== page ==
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  1. Get in touch:
  2. Trump calls for a "strong dollar"
  3. Pound falls back on Trump comments
  4. ECB holds interest rates at 0%
  5. US revives post-Brexit trade deal hopes
  6. Sky signals the end of the satellite dish

Live Reporting

By Daniel Thomas

All times stated are UK

Good night

That's it for tonight, thanks very much for reading. We'll be back tomorrow from 0600.

Dow and S&P hit fresh records

The Dow Jones and S&P 500 hit record highs on Thursday as investors found plenty to cheer in the US earnings season.

The Dow Jones Industrial Average rose 0.5% to 26,392.79, the S&P 500 gained 0.06% to 2,839.25 and the Nasdaq Composite dropped 0.05% to 7,411.16.

Analysts suggested that Donald Trump's call for a "strong dollar" took some of the steam out of Wall Street's rally.

Soros takes aim at Google and Facebook

George Soros

The billionaire investor George Soros has criticised tech "monopolies" such as Facebook and Google, calling them a threat to democracy.

At his annual dinner at the World Economic Forum in Davos, Mr Soros warned that social media platforms were "obstacles to innovation".

He raised concerns about their power to shape people's attentions.

However, he predicted their days were numbered because tax policy and regulation would catch up with them.

The BBC has approached Google and Facebook for comment.

Toyota issues South Africa recall

A crash test dummy
Getty Images

Toyota has issued a recall of more than 700,000 vehicles in South Africa over airbag safety concerns.

The Japanese car firm said it needed to replace front airbag inflators produced by parts maker Takata, as they had the potential to burst.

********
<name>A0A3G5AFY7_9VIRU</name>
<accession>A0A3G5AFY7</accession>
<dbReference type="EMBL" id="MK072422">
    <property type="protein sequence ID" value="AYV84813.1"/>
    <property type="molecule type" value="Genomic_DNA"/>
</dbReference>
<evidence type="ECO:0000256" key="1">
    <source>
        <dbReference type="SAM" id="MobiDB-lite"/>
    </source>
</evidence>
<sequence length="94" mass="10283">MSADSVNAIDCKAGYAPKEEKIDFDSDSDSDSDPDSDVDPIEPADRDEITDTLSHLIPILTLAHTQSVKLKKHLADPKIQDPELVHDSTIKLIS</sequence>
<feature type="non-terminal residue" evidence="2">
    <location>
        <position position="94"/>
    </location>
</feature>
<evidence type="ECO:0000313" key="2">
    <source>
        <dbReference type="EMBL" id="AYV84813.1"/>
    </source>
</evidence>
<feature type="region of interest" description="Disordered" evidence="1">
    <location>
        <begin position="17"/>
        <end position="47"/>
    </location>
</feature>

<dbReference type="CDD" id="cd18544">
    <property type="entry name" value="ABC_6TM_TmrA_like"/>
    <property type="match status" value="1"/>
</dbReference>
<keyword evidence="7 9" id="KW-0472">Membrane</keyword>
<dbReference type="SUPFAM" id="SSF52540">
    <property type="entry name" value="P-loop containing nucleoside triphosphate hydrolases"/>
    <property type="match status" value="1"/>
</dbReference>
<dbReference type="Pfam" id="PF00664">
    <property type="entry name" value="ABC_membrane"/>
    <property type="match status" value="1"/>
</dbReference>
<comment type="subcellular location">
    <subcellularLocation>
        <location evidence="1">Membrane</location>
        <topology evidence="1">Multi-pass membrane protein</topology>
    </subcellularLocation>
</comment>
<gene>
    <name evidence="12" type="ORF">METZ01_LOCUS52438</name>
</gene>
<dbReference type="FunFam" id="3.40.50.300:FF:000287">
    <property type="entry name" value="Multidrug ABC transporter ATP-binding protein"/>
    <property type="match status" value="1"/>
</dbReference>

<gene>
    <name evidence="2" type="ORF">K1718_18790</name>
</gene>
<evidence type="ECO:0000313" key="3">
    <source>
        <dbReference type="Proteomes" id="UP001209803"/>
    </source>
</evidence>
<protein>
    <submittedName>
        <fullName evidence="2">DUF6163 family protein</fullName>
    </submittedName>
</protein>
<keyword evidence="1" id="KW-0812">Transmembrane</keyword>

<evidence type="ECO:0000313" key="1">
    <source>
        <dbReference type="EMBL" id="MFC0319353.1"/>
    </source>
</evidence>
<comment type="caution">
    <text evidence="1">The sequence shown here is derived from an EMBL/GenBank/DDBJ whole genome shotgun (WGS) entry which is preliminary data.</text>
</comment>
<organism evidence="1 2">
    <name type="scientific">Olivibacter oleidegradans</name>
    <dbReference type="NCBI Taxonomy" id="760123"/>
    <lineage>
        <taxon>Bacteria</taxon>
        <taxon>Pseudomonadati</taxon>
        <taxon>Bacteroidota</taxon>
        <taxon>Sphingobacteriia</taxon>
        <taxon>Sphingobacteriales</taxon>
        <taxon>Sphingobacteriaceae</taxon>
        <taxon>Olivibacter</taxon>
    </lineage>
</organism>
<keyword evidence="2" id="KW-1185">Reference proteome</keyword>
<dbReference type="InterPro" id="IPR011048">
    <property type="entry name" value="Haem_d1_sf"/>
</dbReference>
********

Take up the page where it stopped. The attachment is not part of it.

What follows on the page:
"In the event of an inflator rupture, metal fragments could pass through the airbag cushion material, striking and possibly injuring the occupants in the event of an accident," Toyota said in a statement.

The company said no injuries or fatalities had been caused by the fault, which in some cars dates back 15 years.

Last year Japan's Takata agreed to pay $1bn (£820m) in penalties in the US for concealing dangerous defects in its exploding airbags.

In June 2017 it filed for bankruptcy protection in the US and Japan.

Is the US headed for another shutdown?

Trump's dollar comments

Donald Trump
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As we have reported, the dollar has bounced back after Donald Trump said he wanted to see a strong dollar - contradicting comments made by Treasury Secretary Steven Mnuchin one day earlier.

The US president told CNBC: "The dollar is going to get stronger and stronger and ultimately I want to see a strong dollar."

He also suggested Mr Mnuchin's comments had been taken out of context and that the dollar's value should be based on the strength of the economy.

"It should be what it is, it should also be based on the strength of the country - we are doing so well," Mr Trump, who is at Davos, said.

Government responds to Goldman's Brexit warning

Canary Wharf
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The government has stressed the EU and UK are in agreement over a Brexit transition period after the head of Goldman Sachs questioned whether one would be delivered.